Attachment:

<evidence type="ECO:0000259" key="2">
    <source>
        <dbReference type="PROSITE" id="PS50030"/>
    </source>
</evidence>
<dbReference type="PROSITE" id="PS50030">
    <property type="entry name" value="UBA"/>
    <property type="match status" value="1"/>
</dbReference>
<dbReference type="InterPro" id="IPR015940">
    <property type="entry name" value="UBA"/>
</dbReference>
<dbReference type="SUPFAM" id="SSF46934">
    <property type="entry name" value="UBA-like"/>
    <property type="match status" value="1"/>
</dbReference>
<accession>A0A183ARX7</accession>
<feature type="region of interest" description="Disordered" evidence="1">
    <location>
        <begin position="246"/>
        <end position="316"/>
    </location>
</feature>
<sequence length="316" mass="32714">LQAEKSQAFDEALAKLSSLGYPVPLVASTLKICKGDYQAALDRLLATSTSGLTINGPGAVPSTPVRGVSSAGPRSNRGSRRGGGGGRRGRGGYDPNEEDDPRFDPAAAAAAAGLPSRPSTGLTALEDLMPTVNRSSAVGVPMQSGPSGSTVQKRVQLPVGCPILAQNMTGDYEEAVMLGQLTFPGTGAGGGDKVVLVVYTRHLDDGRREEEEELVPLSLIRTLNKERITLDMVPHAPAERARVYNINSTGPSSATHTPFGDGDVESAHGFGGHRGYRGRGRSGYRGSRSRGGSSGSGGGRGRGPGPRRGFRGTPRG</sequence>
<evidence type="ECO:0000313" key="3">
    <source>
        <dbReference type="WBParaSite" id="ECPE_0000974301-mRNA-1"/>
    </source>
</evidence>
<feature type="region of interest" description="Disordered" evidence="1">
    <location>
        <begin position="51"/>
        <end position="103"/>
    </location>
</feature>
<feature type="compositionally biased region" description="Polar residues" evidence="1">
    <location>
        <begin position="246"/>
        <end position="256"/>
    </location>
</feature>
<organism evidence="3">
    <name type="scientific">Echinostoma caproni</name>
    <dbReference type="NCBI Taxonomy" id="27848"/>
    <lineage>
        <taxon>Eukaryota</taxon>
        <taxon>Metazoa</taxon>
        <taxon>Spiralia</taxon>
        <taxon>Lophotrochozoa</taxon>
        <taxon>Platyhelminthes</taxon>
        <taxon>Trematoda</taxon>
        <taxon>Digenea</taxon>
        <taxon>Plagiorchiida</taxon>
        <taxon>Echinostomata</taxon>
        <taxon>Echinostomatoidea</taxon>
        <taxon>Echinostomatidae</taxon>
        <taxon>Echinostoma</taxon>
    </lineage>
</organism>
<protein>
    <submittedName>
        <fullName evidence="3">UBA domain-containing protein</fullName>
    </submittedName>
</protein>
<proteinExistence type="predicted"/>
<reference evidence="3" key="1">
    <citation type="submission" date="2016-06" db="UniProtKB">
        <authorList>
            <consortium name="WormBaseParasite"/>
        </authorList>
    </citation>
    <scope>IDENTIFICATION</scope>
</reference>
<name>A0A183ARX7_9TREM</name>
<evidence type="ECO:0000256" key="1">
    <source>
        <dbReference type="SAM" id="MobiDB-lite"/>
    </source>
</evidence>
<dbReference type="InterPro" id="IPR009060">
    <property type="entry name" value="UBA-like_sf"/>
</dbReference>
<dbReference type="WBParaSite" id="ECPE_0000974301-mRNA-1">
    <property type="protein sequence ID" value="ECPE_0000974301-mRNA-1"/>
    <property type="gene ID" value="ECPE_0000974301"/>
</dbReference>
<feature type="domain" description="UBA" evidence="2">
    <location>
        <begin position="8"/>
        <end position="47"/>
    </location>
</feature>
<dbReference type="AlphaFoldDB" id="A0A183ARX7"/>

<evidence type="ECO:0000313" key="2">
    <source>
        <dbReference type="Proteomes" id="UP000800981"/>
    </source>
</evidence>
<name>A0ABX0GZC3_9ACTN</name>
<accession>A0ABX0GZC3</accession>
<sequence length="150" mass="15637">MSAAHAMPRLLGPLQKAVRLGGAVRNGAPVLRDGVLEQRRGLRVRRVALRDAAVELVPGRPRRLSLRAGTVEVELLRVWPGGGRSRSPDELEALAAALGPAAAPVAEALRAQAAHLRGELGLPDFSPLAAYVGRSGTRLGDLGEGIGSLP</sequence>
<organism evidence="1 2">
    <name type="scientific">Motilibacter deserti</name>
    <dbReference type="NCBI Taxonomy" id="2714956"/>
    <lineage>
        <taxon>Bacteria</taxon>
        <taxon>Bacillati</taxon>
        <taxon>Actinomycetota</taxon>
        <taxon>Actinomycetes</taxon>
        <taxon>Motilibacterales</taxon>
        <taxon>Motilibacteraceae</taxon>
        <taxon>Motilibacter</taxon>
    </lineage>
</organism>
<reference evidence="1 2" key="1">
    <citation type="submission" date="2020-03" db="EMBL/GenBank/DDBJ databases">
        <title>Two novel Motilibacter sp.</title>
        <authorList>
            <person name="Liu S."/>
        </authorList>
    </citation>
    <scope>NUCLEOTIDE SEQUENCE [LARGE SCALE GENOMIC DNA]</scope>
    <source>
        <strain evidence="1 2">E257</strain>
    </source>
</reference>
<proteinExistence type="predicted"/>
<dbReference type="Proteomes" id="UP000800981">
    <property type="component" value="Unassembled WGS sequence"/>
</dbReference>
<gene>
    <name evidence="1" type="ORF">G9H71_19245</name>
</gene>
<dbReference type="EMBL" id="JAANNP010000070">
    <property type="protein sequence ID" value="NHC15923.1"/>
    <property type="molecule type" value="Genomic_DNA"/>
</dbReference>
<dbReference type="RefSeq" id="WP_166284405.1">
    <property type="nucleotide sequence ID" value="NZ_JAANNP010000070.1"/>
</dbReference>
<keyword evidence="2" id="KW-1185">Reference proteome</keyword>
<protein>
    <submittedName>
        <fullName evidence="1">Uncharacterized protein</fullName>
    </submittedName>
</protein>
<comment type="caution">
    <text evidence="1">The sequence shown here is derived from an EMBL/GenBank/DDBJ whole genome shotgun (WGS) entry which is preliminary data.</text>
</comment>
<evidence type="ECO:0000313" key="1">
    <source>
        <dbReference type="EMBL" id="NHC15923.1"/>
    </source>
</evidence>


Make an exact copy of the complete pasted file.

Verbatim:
<evidence type="ECO:0000259" key="2">
    <source>
        <dbReference type="PROSITE" id="PS50030"/>
    </source>
</evidence>
<dbReference type="PROSITE" id="PS50030">
    <property type="entry name" value="UBA"/>
    <property type="match status" value="1"/>
</dbReference>
<dbReference type="InterPro" id="IPR015940">
    <property type="entry name" value="UBA"/>
</dbReference>
<dbReference type="SUPFAM" id="SSF46934">
    <property type="entry name" value="UBA-like"/>
    <property type="match status" value="1"/>
</dbReference>
<accession>A0A183ARX7</accession>
<feature type="region of interest" description="Disordered" evidence="1">
    <location>
        <begin position="246"/>
        <end position="316"/>
    </location>
</feature>
<sequence length="316" mass="32714">LQAEKSQAFDEALAKLSSLGYPVPLVASTLKICKGDYQAALDRLLATSTSGLTINGPGAVPSTPVRGVSSAGPRSNRGSRRGGGGGRRGRGGYDPNEEDDPRFDPAAAAAAAGLPSRPSTGLTALEDLMPTVNRSSAVGVPMQSGPSGSTVQKRVQLPVGCPILAQNMTGDYEEAVMLGQLTFPGTGAGGGDKVVLVVYTRHLDDGRREEEEELVPLSLIRTLNKERITLDMVPHAPAERARVYNINSTGPSSATHTPFGDGDVESAHGFGGHRGYRGRGRSGYRGSRSRGGSSGSGGGRGRGPGPRRGFRGTPRG</sequence>
<evidence type="ECO:0000313" key="3">
    <source>
        <dbReference type="WBParaSite" id="ECPE_0000974301-mRNA-1"/>
    </source>
</evidence>
<feature type="region of interest" description="Disordered" evidence="1">
    <location>
        <begin position="51"/>
        <end position="103"/>
    </location>
</feature>
<feature type="compositionally biased region" description="Polar residues" evidence="1">
    <location>
        <begin position="246"/>
        <end position="256"/>
    </location>
</feature>
<organism evidence="3">
    <name type="scientific">Echinostoma caproni</name>
    <dbReference type="NCBI Taxonomy" id="27848"/>
    <lineage>
        <taxon>Eukaryota</taxon>
        <taxon>Metazoa</taxon>
        <taxon>Spiralia</taxon>
        <taxon>Lophotrochozoa</taxon>
        <taxon>Platyhelminthes</taxon>
        <taxon>Trematoda</taxon>
        <taxon>Digenea</taxon>
        <taxon>Plagiorchiida</taxon>
        <taxon>Echinostomata</taxon>
        <taxon>Echinostomatoidea</taxon>
        <taxon>Echinostomatidae</taxon>
        <taxon>Echinostoma</taxon>
    </lineage>
</organism>
<protein>
    <submittedName>
        <fullName evidence="3">UBA domain-containing protein</fullName>
    </submittedName>
</protein>
<proteinExistence type="predicted"/>
<reference evidence="3" key="1">
    <citation type="submission" date="2016-06" db="UniProtKB">
        <authorList>
            <consortium name="WormBaseParasite"/>
        </authorList>
    </citation>
    <scope>IDENTIFICATION</scope>
</reference>
<name>A0A183ARX7_9TREM</name>
<evidence type="ECO:0000256" key="1">
    <source>
        <dbReference type="SAM" id="MobiDB-lite"/>
    </source>
</evidence>
<dbReference type="InterPro" id="IPR009060">
    <property type="entry name" value="UBA-like_sf"/>
</dbReference>
<dbReference type="WBParaSite" id="ECPE_0000974301-mRNA-1">
    <property type="protein sequence ID" value="ECPE_0000974301-mRNA-1"/>
    <property type="gene ID" value="ECPE_0000974301"/>
</dbReference>
<feature type="domain" description="UBA" evidence="2">
    <location>
        <begin position="8"/>
        <end position="47"/>
    </location>
</feature>
<dbReference type="AlphaFoldDB" id="A0A183ARX7"/>

<evidence type="ECO:0000313" key="2">
    <source>
        <dbReference type="Proteomes" id="UP000800981"/>
    </source>
</evidence>
<name>A0ABX0GZC3_9ACTN</name>
<accession>A0ABX0GZC3</accession>
<sequence length="150" mass="15637">MSAAHAMPRLLGPLQKAVRLGGAVRNGAPVLRDGVLEQRRGLRVRRVALRDAAVELVPGRPRRLSLRAGTVEVELLRVWPGGGRSRSPDELEALAAALGPAAAPVAEALRAQAAHLRGELGLPDFSPLAAYVGRSGTRLGDLGEGIGSLP</sequence>
<organism evidence="1 2">
    <name type="scientific">Motilibacter deserti</name>
    <dbReference type="NCBI Taxonomy" id="2714956"/>
    <lineage>
        <taxon>Bacteria</taxon>
        <taxon>Bacillati</taxon>
        <taxon>Actinomycetota</taxon>
        <taxon>Actinomycetes</taxon>
        <taxon>Motilibacterales</taxon>
        <taxon>Motilibacteraceae</taxon>
        <taxon>Motilibacter</taxon>
    </lineage>
</organism>
<reference evidence="1 2" key="1">
    <citation type="submission" date="2020-03" db="EMBL/GenBank/DDBJ databases">
        <title>Two novel Motilibacter sp.</title>
        <authorList>
            <person name="Liu S."/>
        </authorList>
    </citation>
    <scope>NUCLEOTIDE SEQUENCE [LARGE SCALE GENOMIC DNA]</scope>
    <source>
        <strain evidence="1 2">E257</strain>
    </source>
</reference>
<proteinExistence type="predicted"/>
<dbReference type="Proteomes" id="UP000800981">
    <property type="component" value="Unassembled WGS sequence"/>
</dbReference>
<gene>
    <name evidence="1" type="ORF">G9H71_19245</name>
</gene>
<dbReference type="EMBL" id="JAANNP010000070">
    <property type="protein sequence ID" value="NHC15923.1"/>
    <property type="molecule type" value="Genomic_DNA"/>
</dbReference>
<dbReference type="RefSeq" id="WP_166284405.1">
    <property type="nucleotide sequence ID" value="NZ_JAANNP010000070.1"/>
</dbReference>
<keyword evidence="2" id="KW-1185">Reference proteome</keyword>
<protein>
    <submittedName>
        <fullName evidence="1">Uncharacterized protein</fullName>
    </submittedName>
</protein>
<comment type="caution">
    <text evidence="1">The sequence shown here is derived from an EMBL/GenBank/DDBJ whole genome shotgun (WGS) entry which is preliminary data.</text>
</comment>
<evidence type="ECO:0000313" key="1">
    <source>
        <dbReference type="EMBL" id="NHC15923.1"/>
    </source>
</evidence>